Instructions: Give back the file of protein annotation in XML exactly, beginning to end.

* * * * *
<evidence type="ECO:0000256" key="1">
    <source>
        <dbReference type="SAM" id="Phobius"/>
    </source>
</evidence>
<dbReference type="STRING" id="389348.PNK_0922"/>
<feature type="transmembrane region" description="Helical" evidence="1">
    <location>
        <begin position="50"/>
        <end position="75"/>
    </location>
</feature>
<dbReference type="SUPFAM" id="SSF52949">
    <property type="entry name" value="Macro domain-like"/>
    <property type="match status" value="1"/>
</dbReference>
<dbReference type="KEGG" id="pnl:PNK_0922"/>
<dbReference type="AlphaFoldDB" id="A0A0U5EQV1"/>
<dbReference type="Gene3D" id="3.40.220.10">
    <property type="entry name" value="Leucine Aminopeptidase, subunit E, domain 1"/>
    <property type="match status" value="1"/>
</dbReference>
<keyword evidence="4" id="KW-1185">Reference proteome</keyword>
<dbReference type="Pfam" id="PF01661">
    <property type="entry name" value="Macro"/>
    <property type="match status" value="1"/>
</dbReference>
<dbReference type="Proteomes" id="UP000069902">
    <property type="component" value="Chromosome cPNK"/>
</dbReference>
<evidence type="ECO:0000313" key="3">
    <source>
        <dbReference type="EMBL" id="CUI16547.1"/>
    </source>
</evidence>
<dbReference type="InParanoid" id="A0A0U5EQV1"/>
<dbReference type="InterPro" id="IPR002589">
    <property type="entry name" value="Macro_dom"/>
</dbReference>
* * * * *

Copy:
<evidence type="ECO:0000256" key="1">
    <source>
        <dbReference type="SAM" id="Phobius"/>
    </source>
</evidence>
<dbReference type="STRING" id="389348.PNK_0922"/>
<feature type="transmembrane region" description="Helical" evidence="1">
    <location>
        <begin position="50"/>
        <end position="75"/>
    </location>
</feature>
<dbReference type="SUPFAM" id="SSF52949">
    <property type="entry name" value="Macro domain-like"/>
    <property type="match status" value="1"/>
</dbReference>
<dbReference type="KEGG" id="pnl:PNK_0922"/>
<dbReference type="AlphaFoldDB" id="A0A0U5EQV1"/>
<dbReference type="Gene3D" id="3.40.220.10">
    <property type="entry name" value="Leucine Aminopeptidase, subunit E, domain 1"/>
    <property type="match status" value="1"/>
</dbReference>
<keyword evidence="4" id="KW-1185">Reference proteome</keyword>
<dbReference type="Pfam" id="PF01661">
    <property type="entry name" value="Macro"/>
    <property type="match status" value="1"/>
</dbReference>
<dbReference type="Proteomes" id="UP000069902">
    <property type="component" value="Chromosome cPNK"/>
</dbReference>
<evidence type="ECO:0000313" key="3">
    <source>
        <dbReference type="EMBL" id="CUI16547.1"/>
    </source>
</evidence>
<dbReference type="InParanoid" id="A0A0U5EQV1"/>
<dbReference type="InterPro" id="IPR002589">
    <property type="entry name" value="Macro_dom"/>
</dbReference>